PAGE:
|Thurleigh (pronounced "THIR-lye") was built for RAF Bomber Command in 1941 by W & C French Ltd. one mile north of the village of Thurleigh on farmland between the farms of Buryfields, Bletsoe Park, Manor, and Whitwickgreen. It was eventually modified to Air Ministry Class A airfield specifications, with three converging runways, extended in 1942 to lengths of 6,000 feet (runway 06-24) and 4,200...||05/30/2008||537|
|Membury airfield was scheduled for construction for RAF operational training use. The major construction work was done in the spring and summer of 1942 to enable Membury to be ready for use that autumn. |
br> Membury was built to the bomber standard of the time and consisted of three runways of 4,554 ft (22-04), 3,430 ft (17-35), and 3,300 ft (27-09). 33 "Frying Pan" hardstands were const...
|RAF Bassingbourn is a former military airbase located in Cambridgeshire approximately 3 miles (5 km) north of Royston, Hertfordshire and 11 miles (18 km) south west of Cambridge. During World War II it served first as an RAF station and then as a bomber base of the U.S. Eighth Air Force. Now known as Bassingbourn Barracks, it functions as a Phase One recruit training base and is home to Army Tr...||05/30/2008||595|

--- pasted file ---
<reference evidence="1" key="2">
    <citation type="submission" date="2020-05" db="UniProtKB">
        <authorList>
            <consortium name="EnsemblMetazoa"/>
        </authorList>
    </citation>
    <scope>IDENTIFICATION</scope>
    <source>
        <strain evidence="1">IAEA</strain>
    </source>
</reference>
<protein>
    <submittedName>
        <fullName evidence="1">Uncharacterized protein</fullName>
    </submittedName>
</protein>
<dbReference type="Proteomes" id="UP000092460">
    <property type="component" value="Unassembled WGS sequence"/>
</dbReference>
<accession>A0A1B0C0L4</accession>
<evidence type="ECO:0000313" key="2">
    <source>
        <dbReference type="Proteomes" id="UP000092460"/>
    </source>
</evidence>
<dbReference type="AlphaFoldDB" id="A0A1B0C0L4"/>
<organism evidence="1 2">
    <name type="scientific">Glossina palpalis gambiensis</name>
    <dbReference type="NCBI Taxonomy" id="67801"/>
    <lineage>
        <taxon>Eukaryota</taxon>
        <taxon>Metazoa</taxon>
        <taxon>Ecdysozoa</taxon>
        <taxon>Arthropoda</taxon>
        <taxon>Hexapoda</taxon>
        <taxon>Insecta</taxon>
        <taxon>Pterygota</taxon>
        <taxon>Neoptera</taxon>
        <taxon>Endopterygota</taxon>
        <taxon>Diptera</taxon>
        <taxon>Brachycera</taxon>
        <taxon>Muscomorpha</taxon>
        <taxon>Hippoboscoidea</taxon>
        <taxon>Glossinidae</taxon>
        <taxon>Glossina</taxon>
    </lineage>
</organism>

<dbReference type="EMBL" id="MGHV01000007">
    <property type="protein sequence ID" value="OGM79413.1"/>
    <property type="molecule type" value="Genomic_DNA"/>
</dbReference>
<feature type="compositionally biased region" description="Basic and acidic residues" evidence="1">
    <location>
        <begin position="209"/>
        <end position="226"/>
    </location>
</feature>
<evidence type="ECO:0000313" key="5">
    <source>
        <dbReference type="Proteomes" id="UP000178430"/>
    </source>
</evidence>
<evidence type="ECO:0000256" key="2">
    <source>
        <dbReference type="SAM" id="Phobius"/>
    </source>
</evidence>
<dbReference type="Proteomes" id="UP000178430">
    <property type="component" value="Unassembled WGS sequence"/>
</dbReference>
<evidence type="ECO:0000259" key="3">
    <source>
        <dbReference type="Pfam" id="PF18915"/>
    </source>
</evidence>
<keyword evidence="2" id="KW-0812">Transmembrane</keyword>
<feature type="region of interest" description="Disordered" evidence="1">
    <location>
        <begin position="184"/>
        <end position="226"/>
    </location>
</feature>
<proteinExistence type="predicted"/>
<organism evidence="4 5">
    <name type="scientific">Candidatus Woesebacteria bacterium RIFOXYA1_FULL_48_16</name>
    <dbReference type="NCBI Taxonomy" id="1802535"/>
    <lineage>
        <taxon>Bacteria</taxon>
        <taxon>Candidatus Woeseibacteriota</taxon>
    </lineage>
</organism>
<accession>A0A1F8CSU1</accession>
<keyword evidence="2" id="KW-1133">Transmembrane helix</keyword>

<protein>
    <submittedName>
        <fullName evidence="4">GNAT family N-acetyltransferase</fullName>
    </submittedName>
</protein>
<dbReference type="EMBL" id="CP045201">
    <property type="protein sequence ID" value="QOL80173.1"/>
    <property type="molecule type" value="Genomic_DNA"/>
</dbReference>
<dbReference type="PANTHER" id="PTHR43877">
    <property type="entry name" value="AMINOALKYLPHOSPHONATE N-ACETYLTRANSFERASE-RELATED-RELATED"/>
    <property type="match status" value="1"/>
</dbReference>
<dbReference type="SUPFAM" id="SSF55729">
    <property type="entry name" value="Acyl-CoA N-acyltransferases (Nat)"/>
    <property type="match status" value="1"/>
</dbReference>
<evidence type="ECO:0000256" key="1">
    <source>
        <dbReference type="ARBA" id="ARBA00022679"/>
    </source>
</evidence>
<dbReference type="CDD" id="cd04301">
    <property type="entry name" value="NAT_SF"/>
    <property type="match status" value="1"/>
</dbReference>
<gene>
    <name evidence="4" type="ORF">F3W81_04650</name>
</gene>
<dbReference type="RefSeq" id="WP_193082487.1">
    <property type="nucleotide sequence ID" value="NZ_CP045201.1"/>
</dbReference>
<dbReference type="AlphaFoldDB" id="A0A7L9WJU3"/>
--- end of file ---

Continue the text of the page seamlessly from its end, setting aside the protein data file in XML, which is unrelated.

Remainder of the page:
|Duxford Aerodrome (IATA: QFO, ICAO: EGSU) is located 8 nautical miles (14.8 km) south of Cambridge in the village of Duxford, Cambridgeshire, England. |
The airfield is owned jointly by the Imperial War Museum and Cambridgeshire County Council and is the site of the Imperial War Museum Duxford and the American Air Museum.
Duxford Aerodrome has a CAA Ordinary Licenc...
|RAF Fowlmere is a former airfield in the United Kingdom. The airfield is located six miles SW of Cambridge in Cambridgeshire. |
Flying at Fowlmere originated in 1918 when the airfield was used by Royal Air Force and United States Army Air Service Aero Squadrons. After World War I ended, the hangars were all demolished along with the assorted buildings by 1923.
|RAF Bottisham is a former World War II airfield in England. The field is located 5 miles E of Cambridge, S of Bottisham village in Cambridgeshire. |
Bottisham airfield opened in March 1940 and was first used by bomb-armed Tiger Moths transferred from 22 EFTS to be prepared for possible anti-invasion duties. Then beginning in October 1940, the airfield was used by 22 EFTS Tiger Mot...
|RAF Glatton is a former World War II airfield in England. The field is located 10 miles N of Huntingdon in Cambridgeshire. |
Glatton was constructed in 1943 and was assigned to the United States Army Air Force Eighth Air Force as a heavy bomber airfield. Its layout was unique in that the three runways surrounded Rose Court Farm which continued to operate in the center of the airfi...
|RAF Kings Cliffe is a former World War II airfield in England. The field is located 12 miles W of Peterborough in Cambridgeshire. Originally the airfield was grass-surfaced but hard-surfaced runways and a perimeter track were laid down early in 1943. |
Kings Cliffe was assigned USAAF designation Station 367. It was the most northerly and furthest west of all Eighth Air Force fight...